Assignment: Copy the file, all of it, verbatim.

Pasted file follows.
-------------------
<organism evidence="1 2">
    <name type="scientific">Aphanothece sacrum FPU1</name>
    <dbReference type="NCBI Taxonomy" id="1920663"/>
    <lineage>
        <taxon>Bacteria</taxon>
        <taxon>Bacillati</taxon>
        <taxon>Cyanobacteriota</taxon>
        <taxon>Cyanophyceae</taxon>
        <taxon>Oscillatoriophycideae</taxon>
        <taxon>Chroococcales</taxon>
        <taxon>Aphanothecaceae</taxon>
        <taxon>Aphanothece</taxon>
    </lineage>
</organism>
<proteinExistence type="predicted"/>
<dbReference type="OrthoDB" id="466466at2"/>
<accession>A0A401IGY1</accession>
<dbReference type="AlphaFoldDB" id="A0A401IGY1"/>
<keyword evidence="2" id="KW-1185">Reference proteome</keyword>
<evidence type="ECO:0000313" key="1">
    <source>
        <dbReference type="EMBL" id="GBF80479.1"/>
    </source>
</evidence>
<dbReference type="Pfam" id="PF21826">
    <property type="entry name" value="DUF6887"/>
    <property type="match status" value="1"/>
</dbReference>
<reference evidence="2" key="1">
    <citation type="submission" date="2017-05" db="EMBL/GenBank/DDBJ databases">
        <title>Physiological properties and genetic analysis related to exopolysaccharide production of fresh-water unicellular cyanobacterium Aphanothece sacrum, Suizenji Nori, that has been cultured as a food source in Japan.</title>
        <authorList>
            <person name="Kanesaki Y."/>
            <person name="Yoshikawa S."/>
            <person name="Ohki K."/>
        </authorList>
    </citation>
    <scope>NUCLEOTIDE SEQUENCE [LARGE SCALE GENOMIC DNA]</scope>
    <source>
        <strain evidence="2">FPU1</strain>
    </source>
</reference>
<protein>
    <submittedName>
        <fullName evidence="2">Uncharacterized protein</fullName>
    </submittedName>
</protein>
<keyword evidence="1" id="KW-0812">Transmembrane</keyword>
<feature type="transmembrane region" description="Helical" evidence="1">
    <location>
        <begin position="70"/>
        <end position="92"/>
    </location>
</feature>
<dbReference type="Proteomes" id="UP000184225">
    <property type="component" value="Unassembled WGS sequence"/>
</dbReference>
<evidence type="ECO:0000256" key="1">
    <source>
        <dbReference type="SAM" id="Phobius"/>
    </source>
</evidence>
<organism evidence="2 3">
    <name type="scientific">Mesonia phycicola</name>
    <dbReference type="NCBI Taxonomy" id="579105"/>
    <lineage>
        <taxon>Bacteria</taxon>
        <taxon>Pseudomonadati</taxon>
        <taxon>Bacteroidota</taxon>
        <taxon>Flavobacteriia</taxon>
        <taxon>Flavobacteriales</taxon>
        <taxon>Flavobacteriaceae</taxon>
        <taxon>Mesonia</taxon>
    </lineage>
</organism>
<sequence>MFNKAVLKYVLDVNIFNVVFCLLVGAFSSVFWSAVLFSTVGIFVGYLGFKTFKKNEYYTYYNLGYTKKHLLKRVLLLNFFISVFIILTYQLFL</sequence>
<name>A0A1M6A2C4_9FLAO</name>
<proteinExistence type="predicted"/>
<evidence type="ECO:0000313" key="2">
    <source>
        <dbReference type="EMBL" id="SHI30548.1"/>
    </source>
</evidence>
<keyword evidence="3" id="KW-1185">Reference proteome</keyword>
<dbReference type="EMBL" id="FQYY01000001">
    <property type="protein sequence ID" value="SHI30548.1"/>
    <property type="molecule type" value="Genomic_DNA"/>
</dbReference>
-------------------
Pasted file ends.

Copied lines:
<organism evidence="1 2">
    <name type="scientific">Aphanothece sacrum FPU1</name>
    <dbReference type="NCBI Taxonomy" id="1920663"/>
    <lineage>
        <taxon>Bacteria</taxon>
        <taxon>Bacillati</taxon>
        <taxon>Cyanobacteriota</taxon>
        <taxon>Cyanophyceae</taxon>
        <taxon>Oscillatoriophycideae</taxon>
        <taxon>Chroococcales</taxon>
        <taxon>Aphanothecaceae</taxon>
        <taxon>Aphanothece</taxon>
    </lineage>
</organism>
<proteinExistence type="predicted"/>
<dbReference type="OrthoDB" id="466466at2"/>
<accession>A0A401IGY1</accession>
<dbReference type="AlphaFoldDB" id="A0A401IGY1"/>
<keyword evidence="2" id="KW-1185">Reference proteome</keyword>
<evidence type="ECO:0000313" key="1">
    <source>
        <dbReference type="EMBL" id="GBF80479.1"/>
    </source>
</evidence>
<dbReference type="Pfam" id="PF21826">
    <property type="entry name" value="DUF6887"/>
    <property type="match status" value="1"/>
</dbReference>
<reference evidence="2" key="1">
    <citation type="submission" date="2017-05" db="EMBL/GenBank/DDBJ databases">
        <title>Physiological properties and genetic analysis related to exopolysaccharide production of fresh-water unicellular cyanobacterium Aphanothece sacrum, Suizenji Nori, that has been cultured as a food source in Japan.</title>
        <authorList>
            <person name="Kanesaki Y."/>
            <person name="Yoshikawa S."/>
            <person name="Ohki K."/>
        </authorList>
    </citation>
    <scope>NUCLEOTIDE SEQUENCE [LARGE SCALE GENOMIC DNA]</scope>
    <source>
        <strain evidence="2">FPU1</strain>
    </source>
</reference>
<protein>
    <submittedName>
        <fullName evidence="2">Uncharacterized protein</fullName>
    </submittedName>
</protein>
<keyword evidence="1" id="KW-0812">Transmembrane</keyword>
<feature type="transmembrane region" description="Helical" evidence="1">
    <location>
        <begin position="70"/>
        <end position="92"/>
    </location>
</feature>
<dbReference type="Proteomes" id="UP000184225">
    <property type="component" value="Unassembled WGS sequence"/>
</dbReference>
<evidence type="ECO:0000256" key="1">
    <source>
        <dbReference type="SAM" id="Phobius"/>
    </source>
</evidence>
<organism evidence="2 3">
    <name type="scientific">Mesonia phycicola</name>
    <dbReference type="NCBI Taxonomy" id="579105"/>
    <lineage>
        <taxon>Bacteria</taxon>
        <taxon>Pseudomonadati</taxon>
        <taxon>Bacteroidota</taxon>
        <taxon>Flavobacteriia</taxon>
        <taxon>Flavobacteriales</taxon>
        <taxon>Flavobacteriaceae</taxon>
        <taxon>Mesonia</taxon>
    </lineage>
</organism>
<sequence>MFNKAVLKYVLDVNIFNVVFCLLVGAFSSVFWSAVLFSTVGIFVGYLGFKTFKKNEYYTYYNLGYTKKHLLKRVLLLNFFISVFIILTYQLFL</sequence>
<name>A0A1M6A2C4_9FLAO</name>
<proteinExistence type="predicted"/>
<evidence type="ECO:0000313" key="2">
    <source>
        <dbReference type="EMBL" id="SHI30548.1"/>
    </source>
</evidence>
<keyword evidence="3" id="KW-1185">Reference proteome</keyword>
<dbReference type="EMBL" id="FQYY01000001">
    <property type="protein sequence ID" value="SHI30548.1"/>
    <property type="molecule type" value="Genomic_DNA"/>
</dbReference>